Beacon Lesson Plan Library
Plot the Oysters' Peril!
DescriptionAfter reading the narrative poem, “The Walrus and the Carpenter” by Lewis Carroll, students use a comic strip format to study the organization and presentation of ideas and supporting details in the plot sequence of the poem.
ObjectivesThe student uses a graphic organizer to clarify meaning of text.
The student determines a text's major ideas and how those ideas are supported with details.
The student paraphrases and summarizes text to recall, inform, or organize ideas.
The student analyzes ways writers organize and present ideas (for example, through chronology, comparison-contrast, cause-effect).
Materials-Poem- “The Walrus and the Carpenter”, Lewis Carroll, THE LANGUAGE OF LITERATURE, McDougal Littell, Evanston, Illinois, 1997
-Overhead projector and markers
-Comic strip samples
Preparations1. Collect samples of comic strips from newspapers.
2. Read the poem and list major plot events.
3. Enlarge one of the samples and make an overhead transparency.
4. Prepare a transparency and markers for recording plot sequence of the poem.
ProceduresPrior Knowledge – Make sure students understand the following terms: sequential, chronological order, and plot sequence.
1. Have each student bring in a comic strip with 4-8 frames. At home, students cut the frames apart, place in envelopes, and bring to class. (The teacher may want to have extra strips available for those students that did not bring one in). Show an example of a 4-8 frame comic strip on the overhead projector. Read orally to the students. Cut the original frame apart, mix them up, and call on a student to read orally. Generate a discussion of the importance of chronological order and the sequence of events (plot).
2. Students then exchange their comic strips with a partner. Students take the individual frames, read them, and place in chronological order on their desks. Students check with a partner to make sure the order is correct.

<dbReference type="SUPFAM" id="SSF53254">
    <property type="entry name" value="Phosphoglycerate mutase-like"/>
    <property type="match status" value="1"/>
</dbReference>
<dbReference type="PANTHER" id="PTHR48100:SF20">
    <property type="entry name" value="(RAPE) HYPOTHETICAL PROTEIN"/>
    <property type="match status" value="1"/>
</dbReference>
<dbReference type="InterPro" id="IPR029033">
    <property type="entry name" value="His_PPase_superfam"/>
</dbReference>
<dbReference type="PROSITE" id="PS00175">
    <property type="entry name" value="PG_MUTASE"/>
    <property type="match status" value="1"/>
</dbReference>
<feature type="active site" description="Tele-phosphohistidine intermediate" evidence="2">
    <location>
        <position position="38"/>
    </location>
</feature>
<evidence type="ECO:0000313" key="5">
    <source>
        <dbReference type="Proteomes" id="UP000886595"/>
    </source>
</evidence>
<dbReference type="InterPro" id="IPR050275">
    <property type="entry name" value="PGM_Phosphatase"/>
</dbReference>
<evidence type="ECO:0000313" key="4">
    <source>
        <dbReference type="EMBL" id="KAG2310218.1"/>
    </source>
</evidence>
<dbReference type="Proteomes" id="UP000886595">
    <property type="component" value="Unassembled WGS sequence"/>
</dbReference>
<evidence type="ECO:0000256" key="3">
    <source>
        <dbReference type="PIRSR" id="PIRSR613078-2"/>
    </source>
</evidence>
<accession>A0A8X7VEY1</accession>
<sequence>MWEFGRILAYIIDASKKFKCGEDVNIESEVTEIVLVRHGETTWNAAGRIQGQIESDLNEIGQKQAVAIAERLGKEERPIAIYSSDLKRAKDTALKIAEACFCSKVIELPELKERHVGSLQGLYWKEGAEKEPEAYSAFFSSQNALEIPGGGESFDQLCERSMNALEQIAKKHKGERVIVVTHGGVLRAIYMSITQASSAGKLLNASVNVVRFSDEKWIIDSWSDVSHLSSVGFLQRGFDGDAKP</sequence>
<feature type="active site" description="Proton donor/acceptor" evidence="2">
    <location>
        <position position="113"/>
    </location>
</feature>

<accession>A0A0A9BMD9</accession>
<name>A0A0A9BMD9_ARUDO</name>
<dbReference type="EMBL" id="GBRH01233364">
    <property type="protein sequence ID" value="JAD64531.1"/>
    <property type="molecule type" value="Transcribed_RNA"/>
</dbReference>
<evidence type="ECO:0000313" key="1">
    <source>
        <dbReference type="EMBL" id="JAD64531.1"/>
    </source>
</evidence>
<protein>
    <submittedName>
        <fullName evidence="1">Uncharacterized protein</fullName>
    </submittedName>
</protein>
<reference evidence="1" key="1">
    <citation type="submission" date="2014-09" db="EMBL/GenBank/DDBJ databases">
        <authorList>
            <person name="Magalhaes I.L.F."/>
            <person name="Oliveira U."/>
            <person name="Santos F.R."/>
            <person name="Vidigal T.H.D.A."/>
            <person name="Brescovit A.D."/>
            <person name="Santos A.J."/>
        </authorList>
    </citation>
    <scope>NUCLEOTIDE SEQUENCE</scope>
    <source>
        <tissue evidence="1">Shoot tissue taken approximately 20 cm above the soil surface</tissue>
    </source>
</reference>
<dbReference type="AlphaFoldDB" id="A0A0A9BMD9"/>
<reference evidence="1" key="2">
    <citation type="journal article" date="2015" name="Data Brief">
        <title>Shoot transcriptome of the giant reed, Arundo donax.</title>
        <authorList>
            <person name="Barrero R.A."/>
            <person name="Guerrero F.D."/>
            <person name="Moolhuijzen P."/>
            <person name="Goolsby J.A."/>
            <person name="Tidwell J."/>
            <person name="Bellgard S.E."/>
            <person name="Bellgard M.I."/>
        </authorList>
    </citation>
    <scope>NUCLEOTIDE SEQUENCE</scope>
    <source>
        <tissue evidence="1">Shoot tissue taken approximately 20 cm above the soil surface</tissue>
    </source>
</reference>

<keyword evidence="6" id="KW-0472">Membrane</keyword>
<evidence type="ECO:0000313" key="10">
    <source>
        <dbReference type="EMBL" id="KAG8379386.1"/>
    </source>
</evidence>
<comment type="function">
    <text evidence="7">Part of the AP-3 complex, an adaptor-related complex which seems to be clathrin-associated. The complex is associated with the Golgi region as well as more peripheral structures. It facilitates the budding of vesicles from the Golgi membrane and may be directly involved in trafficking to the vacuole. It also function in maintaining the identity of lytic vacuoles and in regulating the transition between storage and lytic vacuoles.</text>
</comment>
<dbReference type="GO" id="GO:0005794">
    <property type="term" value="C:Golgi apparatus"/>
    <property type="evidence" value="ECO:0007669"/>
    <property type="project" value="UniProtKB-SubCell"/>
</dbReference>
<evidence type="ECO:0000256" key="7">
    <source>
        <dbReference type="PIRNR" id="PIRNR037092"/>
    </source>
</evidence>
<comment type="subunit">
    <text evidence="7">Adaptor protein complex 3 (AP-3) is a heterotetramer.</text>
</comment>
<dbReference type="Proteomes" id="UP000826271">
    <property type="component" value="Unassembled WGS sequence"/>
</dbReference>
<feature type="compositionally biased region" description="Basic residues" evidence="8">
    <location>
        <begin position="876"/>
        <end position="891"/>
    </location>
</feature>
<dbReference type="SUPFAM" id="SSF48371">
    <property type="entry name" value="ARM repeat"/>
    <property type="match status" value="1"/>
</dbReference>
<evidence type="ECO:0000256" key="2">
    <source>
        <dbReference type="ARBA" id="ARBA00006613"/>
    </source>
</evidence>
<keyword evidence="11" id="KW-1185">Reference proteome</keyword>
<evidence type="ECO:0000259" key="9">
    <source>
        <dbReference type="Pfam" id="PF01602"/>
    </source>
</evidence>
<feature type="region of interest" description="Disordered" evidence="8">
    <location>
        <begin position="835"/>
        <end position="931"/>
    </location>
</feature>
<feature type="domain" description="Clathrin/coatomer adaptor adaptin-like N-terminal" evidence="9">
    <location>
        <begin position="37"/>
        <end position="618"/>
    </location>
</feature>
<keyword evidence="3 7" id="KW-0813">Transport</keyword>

3. Explain that the poem “The Walrus and the Carpenter” is a narrative poem and contains many of the elements of prose fiction, such as plot.
4. Explain to students that most poetry is created to be spoken. Ask students to read the poem aloud, one stanza per student.
5. Upon reading the poem, generate a discussion of the major plot events and record on the overhead projector.
6. Ask a student to read the events out of order to reinforce the importance of chronological order.
7. Students paraphrase the poem’s major events by writing and illustrating a comic strip depicting the events in chronological order.
8. Students then Pair-Repair-Share. Students form peer groups to edit, revise, and share their work.
AssessmentsRubric for assessment of comic strip:
Full Accomplishment (score of 3)-- Students have successfully written and illustrated a comic strip that reflects the major events of the poem in chronological order.
Substantial Accomplishment (score of 2)--Comic strip correlates fairly well with the plot of the original version, but may show lapses in organization or sequence.
Little or Partial Accomplishment (score of 1)--Comic strip shows lack of organization and omits major plot events of the original version.
ExtensionsStudents may write and draw comic strips to analyze the plots of short stories as well as other narrative poems.
Teacher may use the comic strips brought in by the students for additional lesson plans on predicting endings, identifying irony, etc.
This lesson can easily be modified for all learning styles.
Return to the Beacon Lesson Plan Library.